Didipio gold and copper mine ‘on hold’

Campaigns and Advocacy, Media Releases article written on the 03 Dec 2008

OceanaGold’s announcement today that it has placed the Didipio Gold and Copper mine in the Northern Philippines on a ‘care and maintenance’ basis is welcome news for the Didipio community.
The Melbourne-based company has cited the ‘deterioration of global economic conditions’.
Oxfam Australia executive director Andrew Hewett said many members of the community were vehemently opposed to the project, which had been dogged by controversy and allegations of human rights abuse.
Allegations include harassment and intimidation, and the demolition of people’s homes often without a court order to do so or without sufficient compensation. In the worst incident, a local man was shot by a security guard employed by the mine.
“For those community members who feared the mine would destroy their livelihoods, this suspension is very welcome news,” Mr Hewett said.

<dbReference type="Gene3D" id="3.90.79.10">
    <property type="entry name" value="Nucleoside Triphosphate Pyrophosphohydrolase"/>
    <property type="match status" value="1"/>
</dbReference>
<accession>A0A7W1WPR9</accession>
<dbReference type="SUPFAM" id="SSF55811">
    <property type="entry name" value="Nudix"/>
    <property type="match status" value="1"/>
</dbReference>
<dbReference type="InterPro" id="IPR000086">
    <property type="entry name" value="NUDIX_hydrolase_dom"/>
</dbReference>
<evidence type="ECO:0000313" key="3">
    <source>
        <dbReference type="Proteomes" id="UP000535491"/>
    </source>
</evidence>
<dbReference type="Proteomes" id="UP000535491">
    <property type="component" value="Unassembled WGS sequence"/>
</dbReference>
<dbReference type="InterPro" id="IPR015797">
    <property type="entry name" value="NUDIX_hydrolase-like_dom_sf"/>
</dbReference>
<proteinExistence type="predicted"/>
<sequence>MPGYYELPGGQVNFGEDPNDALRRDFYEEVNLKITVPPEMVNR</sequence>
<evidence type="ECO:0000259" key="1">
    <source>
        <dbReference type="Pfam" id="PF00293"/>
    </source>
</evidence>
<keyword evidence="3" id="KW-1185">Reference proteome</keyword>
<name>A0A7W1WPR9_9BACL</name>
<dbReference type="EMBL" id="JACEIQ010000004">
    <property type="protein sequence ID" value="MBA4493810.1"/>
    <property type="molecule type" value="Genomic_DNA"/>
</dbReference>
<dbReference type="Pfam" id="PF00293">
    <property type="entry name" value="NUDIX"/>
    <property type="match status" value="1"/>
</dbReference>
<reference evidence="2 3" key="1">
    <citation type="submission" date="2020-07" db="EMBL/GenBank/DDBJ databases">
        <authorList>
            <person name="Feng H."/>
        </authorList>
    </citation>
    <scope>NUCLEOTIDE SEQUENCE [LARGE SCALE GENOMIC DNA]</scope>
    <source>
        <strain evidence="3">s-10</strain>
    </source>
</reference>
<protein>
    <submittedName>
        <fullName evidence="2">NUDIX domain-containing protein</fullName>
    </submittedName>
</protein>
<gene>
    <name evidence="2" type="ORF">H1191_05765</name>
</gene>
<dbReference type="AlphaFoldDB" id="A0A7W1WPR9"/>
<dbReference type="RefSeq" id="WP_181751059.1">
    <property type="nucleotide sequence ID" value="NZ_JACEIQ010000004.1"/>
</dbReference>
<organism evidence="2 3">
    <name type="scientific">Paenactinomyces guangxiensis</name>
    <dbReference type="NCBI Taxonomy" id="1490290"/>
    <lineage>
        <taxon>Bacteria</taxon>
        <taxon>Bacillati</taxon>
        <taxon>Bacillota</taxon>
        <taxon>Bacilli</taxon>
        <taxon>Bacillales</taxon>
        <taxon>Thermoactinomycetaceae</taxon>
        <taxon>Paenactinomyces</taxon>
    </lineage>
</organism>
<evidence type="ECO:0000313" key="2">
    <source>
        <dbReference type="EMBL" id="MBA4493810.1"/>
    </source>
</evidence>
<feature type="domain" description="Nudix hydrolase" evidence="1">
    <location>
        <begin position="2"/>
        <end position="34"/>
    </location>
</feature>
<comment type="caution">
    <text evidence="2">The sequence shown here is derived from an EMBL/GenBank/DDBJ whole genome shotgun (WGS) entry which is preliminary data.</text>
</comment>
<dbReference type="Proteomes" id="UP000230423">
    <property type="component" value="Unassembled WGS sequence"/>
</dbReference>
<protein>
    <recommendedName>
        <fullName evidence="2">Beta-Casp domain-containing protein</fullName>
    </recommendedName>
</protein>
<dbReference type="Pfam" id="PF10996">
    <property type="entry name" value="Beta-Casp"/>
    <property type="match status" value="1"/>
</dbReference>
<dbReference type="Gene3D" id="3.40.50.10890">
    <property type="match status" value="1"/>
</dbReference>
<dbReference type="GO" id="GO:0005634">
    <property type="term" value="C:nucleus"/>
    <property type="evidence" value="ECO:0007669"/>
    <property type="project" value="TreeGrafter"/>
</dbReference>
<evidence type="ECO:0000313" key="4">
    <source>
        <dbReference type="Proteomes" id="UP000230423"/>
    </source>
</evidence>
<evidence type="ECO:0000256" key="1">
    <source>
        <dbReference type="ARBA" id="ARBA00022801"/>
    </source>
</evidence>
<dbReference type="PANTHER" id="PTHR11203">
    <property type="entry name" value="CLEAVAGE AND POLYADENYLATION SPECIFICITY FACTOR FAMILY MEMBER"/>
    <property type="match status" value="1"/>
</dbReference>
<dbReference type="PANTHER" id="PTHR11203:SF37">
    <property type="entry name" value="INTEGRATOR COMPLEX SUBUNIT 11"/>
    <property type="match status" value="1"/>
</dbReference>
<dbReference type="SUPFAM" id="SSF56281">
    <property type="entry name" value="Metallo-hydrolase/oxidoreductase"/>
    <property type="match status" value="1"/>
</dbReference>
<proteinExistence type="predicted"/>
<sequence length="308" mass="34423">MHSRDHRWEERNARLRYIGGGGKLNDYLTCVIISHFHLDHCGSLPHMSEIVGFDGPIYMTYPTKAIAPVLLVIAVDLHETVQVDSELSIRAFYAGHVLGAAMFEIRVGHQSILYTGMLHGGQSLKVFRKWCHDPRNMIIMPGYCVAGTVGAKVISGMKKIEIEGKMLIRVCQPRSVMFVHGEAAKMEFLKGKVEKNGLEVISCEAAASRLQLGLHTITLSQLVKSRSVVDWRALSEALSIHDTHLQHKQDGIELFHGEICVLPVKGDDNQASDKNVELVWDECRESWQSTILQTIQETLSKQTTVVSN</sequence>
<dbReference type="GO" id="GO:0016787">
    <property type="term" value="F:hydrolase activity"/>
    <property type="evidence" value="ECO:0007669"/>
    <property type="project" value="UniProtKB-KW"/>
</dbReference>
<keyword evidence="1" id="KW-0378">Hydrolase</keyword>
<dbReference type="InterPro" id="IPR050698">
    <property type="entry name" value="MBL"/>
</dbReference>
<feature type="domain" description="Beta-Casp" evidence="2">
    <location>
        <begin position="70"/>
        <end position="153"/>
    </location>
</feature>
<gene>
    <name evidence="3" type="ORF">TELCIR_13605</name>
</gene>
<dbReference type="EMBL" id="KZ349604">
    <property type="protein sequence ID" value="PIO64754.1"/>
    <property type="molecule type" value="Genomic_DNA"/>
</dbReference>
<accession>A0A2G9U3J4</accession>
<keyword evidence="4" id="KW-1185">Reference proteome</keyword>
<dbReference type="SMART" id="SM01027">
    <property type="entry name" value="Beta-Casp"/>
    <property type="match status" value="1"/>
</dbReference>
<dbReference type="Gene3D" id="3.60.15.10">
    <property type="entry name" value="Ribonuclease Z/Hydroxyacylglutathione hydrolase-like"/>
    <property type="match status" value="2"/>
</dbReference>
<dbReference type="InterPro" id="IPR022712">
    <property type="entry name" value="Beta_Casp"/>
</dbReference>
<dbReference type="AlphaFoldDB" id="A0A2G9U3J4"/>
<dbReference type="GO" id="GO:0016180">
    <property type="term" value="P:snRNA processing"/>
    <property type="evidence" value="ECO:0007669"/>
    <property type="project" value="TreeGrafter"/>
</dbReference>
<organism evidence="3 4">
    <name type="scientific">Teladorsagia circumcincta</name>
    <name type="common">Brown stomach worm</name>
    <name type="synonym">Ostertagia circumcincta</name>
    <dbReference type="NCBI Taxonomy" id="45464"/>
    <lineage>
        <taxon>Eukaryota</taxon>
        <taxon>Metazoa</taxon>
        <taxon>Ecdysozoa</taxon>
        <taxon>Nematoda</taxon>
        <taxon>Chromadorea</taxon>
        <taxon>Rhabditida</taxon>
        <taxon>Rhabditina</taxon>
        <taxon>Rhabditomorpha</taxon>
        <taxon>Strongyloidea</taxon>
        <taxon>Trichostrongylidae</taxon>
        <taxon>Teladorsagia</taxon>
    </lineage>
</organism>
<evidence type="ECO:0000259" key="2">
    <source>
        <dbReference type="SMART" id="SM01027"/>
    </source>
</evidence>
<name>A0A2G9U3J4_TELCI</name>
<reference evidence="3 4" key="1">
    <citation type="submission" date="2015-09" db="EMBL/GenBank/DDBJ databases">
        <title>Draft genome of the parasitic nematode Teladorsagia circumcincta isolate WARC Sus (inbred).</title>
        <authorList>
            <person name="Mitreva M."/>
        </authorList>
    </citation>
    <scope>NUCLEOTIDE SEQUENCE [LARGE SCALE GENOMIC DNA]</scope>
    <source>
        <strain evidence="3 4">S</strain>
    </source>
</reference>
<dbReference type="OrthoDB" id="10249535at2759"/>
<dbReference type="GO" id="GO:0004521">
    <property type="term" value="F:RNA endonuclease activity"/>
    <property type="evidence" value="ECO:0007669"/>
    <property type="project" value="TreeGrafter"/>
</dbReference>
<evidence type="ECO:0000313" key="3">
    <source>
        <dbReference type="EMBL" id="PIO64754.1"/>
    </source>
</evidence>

“A community member today told us the announcement was an ‘early Christmas gift’ for the people.
"While the current financial crisis is clearly a factor here, OceanaGold’s poor social record in Didipio would no doubt have been off-putting for potential investors.
“If the mine goes ahead again in future, we hope OceanaGold fundamentally rethinks its approach, which clearly failed to win community support.”
At the community’s invitation, Oxfam Australia conducted a five-year investigation into the project, which resulted in the publication of a major report a year ago.
It found that many villagers in Didipio complained of harassment and intimidation by agents of the mine operator. Alleged tactics included attempting to pressure people to sell their land at a price determined by OceanaGold and threatening legal proceedings against illiterate farmers – allegations flatly denied by OceanaGold.
Oxfam Australia has called on the Australian mining industry and parliament to establish an independent complaints mechanism to help resolve complaints from communities affected by Australian mining operations overseas and avoid situations such as those that occurred in Didipio.
For more information or to interview Andrew Hewett, please contact Laurelle Keough on 0409 960 100 or laurellek@oxfam.org.au